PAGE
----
For this week's BBQ Safari, we hit up a more traditional, old-school barbecue joint. We're talking Angelo's Bar-B-Que, on White Settlement Road in Fort Worth.
Angelo's is a Funkytown legend, going back to 1958. It's nationally famous, and the website boasts an impressive list of celebrities that have been spotted there. The atmosphere hits all the marks, like only a vintage joint can. Outside, you'll find dated signage, wood siding, stacks of firewood and no landscaping to speak of. Walk through the doors and it just flat out looks like a barbecue joint should. There's a smoky, dingy tinge to everything, dim lighting, yellowed plastic menu boards, a serving line where you can get your own 'cue, and walls covered by animal heads and '70s wood paneling. This is BBQ Heaven.
We snagged a cool octagonal table in the front dining room (there are two fairly large dining rooms) and they actually have a waitress who will come to your table if you don't want to get in line like a real Texan; I was with a friend from California, so we just got a table. The waitress was friendly and efficient but not so friendly that she seemed inauthentic. We got our food quickly, and she kept our drinks filled.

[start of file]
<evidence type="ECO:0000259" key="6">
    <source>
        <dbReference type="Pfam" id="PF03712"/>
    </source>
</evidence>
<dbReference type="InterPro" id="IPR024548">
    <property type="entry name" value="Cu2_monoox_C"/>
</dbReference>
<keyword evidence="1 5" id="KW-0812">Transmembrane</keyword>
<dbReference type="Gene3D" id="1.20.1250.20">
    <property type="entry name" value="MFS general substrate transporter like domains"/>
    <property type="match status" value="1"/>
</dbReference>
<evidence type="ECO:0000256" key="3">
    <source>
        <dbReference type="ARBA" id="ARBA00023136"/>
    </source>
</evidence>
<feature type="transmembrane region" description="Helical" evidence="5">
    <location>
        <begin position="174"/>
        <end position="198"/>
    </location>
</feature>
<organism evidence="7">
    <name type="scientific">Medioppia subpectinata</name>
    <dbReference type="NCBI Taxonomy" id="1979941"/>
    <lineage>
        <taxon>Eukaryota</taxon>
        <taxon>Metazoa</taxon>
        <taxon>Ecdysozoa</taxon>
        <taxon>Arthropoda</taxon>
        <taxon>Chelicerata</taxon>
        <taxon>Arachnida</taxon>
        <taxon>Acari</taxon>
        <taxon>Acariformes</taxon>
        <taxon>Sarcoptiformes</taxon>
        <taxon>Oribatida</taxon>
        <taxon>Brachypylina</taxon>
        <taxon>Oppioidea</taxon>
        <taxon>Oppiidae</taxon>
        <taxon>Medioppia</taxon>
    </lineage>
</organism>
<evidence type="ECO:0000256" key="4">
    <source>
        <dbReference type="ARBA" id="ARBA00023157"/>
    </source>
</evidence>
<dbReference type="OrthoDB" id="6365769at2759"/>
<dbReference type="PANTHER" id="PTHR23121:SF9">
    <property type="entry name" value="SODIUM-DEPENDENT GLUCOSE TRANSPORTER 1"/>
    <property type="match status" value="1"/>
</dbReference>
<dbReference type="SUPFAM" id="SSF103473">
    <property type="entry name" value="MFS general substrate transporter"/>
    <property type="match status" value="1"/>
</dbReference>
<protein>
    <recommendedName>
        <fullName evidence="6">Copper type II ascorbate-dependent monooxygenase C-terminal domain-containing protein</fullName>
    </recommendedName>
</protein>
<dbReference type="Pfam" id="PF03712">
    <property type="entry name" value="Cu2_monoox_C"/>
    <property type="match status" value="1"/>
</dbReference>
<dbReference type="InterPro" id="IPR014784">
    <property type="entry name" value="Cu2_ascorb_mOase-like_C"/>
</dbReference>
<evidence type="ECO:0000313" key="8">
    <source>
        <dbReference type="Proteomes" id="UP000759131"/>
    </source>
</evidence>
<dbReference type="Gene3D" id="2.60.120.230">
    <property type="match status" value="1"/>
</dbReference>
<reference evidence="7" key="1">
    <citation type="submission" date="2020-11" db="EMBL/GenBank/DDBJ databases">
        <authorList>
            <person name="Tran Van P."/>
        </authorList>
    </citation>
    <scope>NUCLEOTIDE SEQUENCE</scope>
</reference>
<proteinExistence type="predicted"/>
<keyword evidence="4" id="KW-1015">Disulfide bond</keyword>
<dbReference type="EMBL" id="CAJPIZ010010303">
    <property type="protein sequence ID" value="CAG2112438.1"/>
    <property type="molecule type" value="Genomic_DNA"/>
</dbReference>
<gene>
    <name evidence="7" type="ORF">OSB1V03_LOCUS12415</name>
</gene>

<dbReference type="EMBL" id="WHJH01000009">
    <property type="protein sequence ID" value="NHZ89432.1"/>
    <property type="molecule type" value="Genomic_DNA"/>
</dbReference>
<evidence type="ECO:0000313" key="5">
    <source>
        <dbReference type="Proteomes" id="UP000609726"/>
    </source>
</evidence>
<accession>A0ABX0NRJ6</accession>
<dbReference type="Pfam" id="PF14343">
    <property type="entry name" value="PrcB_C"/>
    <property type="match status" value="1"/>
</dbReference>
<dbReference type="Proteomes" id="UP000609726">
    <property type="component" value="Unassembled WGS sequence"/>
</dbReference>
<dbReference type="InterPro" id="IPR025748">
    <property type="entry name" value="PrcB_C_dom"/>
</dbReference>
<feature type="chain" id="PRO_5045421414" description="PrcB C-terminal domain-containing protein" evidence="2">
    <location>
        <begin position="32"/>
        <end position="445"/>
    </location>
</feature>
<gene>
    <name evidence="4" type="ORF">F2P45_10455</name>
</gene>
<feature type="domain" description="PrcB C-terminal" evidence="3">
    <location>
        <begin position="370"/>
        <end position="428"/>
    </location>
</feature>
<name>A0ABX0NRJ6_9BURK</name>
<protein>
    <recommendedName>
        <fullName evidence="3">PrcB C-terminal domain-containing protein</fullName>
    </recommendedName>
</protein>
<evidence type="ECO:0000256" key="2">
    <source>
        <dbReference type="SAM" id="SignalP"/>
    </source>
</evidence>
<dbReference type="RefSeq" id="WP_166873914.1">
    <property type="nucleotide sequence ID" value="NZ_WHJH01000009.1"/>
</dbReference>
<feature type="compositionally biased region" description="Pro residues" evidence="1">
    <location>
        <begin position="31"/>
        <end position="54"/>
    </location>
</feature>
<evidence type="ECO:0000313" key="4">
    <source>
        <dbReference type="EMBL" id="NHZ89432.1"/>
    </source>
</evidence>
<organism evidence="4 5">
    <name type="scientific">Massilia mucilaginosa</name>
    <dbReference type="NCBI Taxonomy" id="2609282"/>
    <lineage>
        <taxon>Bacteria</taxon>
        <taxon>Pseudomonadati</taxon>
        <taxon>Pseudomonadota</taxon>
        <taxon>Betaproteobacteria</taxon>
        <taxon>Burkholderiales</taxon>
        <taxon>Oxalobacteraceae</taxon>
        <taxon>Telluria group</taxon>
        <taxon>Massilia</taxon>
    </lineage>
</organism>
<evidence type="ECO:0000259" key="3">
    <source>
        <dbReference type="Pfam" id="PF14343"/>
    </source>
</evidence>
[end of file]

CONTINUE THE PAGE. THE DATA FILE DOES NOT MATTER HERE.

I started out with a combo order of pork ribs and brisket. It was served on Styrofoam (good sign), and came with a couple of slices of bread, a standard mustard-based potato salad, beans and some really decent coleslaw -- but who cares about all that. BBQ is all about the meat.
The ribs had awesome flavor, a good smoke ring and were coated with one of the better dry rubs I've ever experienced. It was peppery with plenty of bite to it. The sauce (what little I used) had a nice mix of heat and vinegary tang. While the flavor was right on the money, the ribs were a little too fall-off-the-bone. I think ribs should have a bit more substance to them. The same could be said of the brisket, which was cooked just a tad past optimal. The flavor was perfect, but it fell apart in strands like a pot roast.
Portions were a bit small for me, so they were probably perfect for mortals. I felt the need to order 1/4 pound of hot links to finish the meal off, and although it isn't something they produce in-house, it had a good bite and was tasty dipped in a little sauce.
Which brings us to dessert: We skipped it. Angelo's offerings included banana pudding from a can (one employee described it as "disappointing") and pre-packaged fried pies you can get at any gas station. Seriously, Angelo's?
So atmosphere-wise, we are talking a 10 out 10 (unless you are offended by taxidermy, in which case you probably should check out www.spiraldiner.com). The 'cue is great and mostly deserving of Angelo's reputation, but I'm searching for perfection -- the holy grail of Texas barbecue -- and I haven't found it yet.
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